Her childhood stomping ground has changed, but mostly for the better, says Nicola Brady.
The rain has, thankfully, called it quits. Despite the winds howling around me, I've come to Brighton Pier to drink in a brief moment of sunshine at the day's end.
To my right is the West Pier, long ravaged by fires and storms. Years ago, it would have been as grand as the one on which I stand; now it's a haunting, skeletal silhouette, set against battering waves.
This is perhaps one of my favourite sights in the world, and has been since I was a child. I grew up near Brighton, you see - a town that has since traded seaside kitsch for hipster bars and a dizzyingly vibrant arts scene. I walked its pebbled beach and rambling side streets as a teen, and I'm back to see why you should too.
When I was growing up, the chocolate shop Choccywoccydoodah (choccywoccydoodah.com) was our real-life Wonka Wonderland. Its windows were filled with sculptures of beasts and statues that would have been impressive were they made of brass, but were all pure chocolate.
The shop, subject of its own reality TV show, has since moved to a new location in the Lanes district (think Harry Potter's Diagon Alley, only with more antique stores), and is now home to a cosy chocolate café found up a rickety set of stairs. I can't resist an afternoon treat, so I ordered a slab of popcorn smothered in gooey melting chocolate and caramel. What your dentist doesn't know won't hurt them...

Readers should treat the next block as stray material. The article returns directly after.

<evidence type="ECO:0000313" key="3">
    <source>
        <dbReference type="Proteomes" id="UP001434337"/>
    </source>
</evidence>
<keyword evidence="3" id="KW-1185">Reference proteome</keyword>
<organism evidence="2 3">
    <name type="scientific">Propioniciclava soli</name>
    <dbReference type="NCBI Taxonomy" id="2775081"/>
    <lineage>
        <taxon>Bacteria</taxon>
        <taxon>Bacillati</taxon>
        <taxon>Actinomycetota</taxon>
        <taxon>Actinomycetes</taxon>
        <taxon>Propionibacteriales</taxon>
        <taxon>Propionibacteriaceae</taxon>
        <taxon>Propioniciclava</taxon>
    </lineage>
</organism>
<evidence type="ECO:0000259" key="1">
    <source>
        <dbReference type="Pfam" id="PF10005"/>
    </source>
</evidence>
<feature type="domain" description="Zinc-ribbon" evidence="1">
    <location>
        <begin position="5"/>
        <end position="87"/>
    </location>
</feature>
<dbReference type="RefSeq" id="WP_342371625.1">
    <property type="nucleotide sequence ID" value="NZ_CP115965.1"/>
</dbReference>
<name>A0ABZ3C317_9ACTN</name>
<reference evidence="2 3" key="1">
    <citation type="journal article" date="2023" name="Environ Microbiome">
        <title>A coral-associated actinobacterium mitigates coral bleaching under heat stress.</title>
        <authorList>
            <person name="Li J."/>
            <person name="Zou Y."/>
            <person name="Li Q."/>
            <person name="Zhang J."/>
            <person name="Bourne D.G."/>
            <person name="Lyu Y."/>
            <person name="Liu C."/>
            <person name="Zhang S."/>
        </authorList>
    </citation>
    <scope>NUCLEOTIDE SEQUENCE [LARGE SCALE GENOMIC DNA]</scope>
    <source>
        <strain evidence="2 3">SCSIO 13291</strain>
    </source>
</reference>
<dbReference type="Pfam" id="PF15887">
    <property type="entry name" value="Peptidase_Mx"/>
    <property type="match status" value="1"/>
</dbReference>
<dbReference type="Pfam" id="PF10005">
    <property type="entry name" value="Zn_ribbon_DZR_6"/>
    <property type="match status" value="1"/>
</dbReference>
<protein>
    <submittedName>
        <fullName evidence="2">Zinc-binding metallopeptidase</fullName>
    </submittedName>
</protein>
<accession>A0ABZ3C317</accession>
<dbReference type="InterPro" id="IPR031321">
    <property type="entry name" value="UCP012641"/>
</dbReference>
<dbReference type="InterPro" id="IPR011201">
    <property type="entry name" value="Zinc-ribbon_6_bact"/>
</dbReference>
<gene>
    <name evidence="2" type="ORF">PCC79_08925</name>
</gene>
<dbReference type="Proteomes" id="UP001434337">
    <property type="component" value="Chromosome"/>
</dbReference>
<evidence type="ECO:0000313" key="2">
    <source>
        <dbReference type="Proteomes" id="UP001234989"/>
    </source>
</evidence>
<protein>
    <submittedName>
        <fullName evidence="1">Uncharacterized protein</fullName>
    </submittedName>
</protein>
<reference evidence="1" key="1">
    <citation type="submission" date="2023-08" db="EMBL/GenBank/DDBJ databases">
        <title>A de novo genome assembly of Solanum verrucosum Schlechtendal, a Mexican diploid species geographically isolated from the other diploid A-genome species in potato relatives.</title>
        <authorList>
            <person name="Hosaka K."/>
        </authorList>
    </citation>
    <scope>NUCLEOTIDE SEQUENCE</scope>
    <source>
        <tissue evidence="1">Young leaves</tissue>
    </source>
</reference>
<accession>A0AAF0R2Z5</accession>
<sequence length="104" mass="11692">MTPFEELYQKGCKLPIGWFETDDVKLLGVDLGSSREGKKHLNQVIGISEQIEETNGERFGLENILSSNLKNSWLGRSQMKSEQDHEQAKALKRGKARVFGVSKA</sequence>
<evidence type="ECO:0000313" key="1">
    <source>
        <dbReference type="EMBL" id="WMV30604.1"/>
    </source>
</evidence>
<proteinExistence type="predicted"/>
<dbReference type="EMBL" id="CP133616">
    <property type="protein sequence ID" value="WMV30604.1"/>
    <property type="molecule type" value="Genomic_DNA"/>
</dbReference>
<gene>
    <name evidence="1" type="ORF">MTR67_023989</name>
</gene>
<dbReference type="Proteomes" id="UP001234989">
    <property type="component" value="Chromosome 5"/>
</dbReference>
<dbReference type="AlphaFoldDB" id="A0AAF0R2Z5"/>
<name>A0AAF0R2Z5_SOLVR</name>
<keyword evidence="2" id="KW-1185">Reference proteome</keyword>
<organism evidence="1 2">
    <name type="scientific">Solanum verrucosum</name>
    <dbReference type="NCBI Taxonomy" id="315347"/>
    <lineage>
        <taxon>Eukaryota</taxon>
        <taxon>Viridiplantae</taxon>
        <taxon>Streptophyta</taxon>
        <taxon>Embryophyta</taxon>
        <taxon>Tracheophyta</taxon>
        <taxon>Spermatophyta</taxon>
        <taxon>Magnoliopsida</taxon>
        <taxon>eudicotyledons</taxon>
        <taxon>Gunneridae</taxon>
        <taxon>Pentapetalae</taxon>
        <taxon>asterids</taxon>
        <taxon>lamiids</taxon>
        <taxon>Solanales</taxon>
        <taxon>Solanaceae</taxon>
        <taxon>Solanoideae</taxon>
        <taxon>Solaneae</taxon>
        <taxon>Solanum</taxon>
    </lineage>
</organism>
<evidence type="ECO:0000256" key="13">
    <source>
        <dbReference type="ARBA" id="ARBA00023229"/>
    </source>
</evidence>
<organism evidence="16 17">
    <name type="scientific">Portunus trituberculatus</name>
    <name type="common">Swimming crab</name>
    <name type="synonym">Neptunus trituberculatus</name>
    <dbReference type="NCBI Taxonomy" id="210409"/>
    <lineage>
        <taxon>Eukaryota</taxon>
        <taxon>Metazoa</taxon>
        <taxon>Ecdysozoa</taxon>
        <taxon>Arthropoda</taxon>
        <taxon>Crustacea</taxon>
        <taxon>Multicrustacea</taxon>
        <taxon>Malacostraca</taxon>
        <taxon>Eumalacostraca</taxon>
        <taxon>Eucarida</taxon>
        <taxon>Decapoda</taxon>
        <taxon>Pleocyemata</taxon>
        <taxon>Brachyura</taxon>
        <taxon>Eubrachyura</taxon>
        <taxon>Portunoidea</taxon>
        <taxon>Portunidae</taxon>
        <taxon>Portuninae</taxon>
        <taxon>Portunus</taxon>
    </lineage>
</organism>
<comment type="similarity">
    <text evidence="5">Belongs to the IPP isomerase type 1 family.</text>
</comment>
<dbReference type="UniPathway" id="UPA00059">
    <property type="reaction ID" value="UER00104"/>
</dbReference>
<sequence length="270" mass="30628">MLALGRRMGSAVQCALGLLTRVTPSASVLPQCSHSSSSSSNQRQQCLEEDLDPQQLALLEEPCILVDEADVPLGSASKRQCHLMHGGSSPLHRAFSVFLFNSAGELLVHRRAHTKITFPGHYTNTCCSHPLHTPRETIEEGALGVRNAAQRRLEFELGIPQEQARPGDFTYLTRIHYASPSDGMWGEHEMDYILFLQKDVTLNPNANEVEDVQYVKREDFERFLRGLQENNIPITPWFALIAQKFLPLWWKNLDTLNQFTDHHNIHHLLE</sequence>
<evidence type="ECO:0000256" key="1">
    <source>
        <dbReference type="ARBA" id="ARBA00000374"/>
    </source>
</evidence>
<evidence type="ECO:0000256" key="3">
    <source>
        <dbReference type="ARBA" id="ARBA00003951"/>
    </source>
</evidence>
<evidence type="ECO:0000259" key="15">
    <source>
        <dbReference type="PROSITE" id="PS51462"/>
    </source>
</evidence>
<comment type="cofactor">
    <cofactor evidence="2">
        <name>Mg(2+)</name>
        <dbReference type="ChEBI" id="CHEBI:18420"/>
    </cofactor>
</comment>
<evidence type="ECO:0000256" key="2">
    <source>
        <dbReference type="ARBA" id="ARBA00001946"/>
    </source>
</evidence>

The Coal Shed, Brighton
Brighton has seen a surge in restaurant openings, and it's essential to book them in advance. Try The Coal Shed (coalshed-restaurant.co.uk), a carnivore's dreamland doling up charred cuts of meat with beef-dripping chips and truffle macaroni cheese.
If you're blessed with a bit of sunshine, make like a local and take a picnic to the grounds of the Royal Pavilion, Brighton's answer to the Taj Mahal. Call into Pom Poko (pompokobrighton.blogspot.ie) a Japanese hole-in-the-wall where you can pick up donburi rice bowls and hearty snacks for just a few pounds. Try the plump gyozas, stuffed with chicken and vegetables (€3.80) or the sticky, succulent Yakitori chicken skewers (€3.40).
drakes of Brighton
Drakes of Brighton is a fabulous Georgian townhouse hotel right on the seafront, with incredible views over the piers. I stayed in a sea-facing circular room, with one of the finest baths I've ever sunk into. On a platform in the bedroom itself, the deep tub sits right into the bay window, so you can watch the waves as you soak. In lieu of a minibar, a member of staff will bring you up a tipple from the cocktail bar (go for the Royal Mojito, with rum, lime, mint, champagne and rosemary).
Brighton has long been known as London-by-the-sea, but locals bemoan the fact that it's fast becoming a distant suburb of the capital... with prices to match. In combination with a weak euro, the costs can quickly escalate.
Fly to Gatwick from Dublin and Knock with Aer Lingus (aerlingus.com).
The easiest way to get to the city is by train - journeys take 30 minutes with trains running directly from the terminal from €12 (nationalrail.co.uk). Rooms at drakes of Brighton (drakesofbrighton.com) start at €170, with a sea-facing circular room from €326. For more info and event listings, see visitbrighton.com.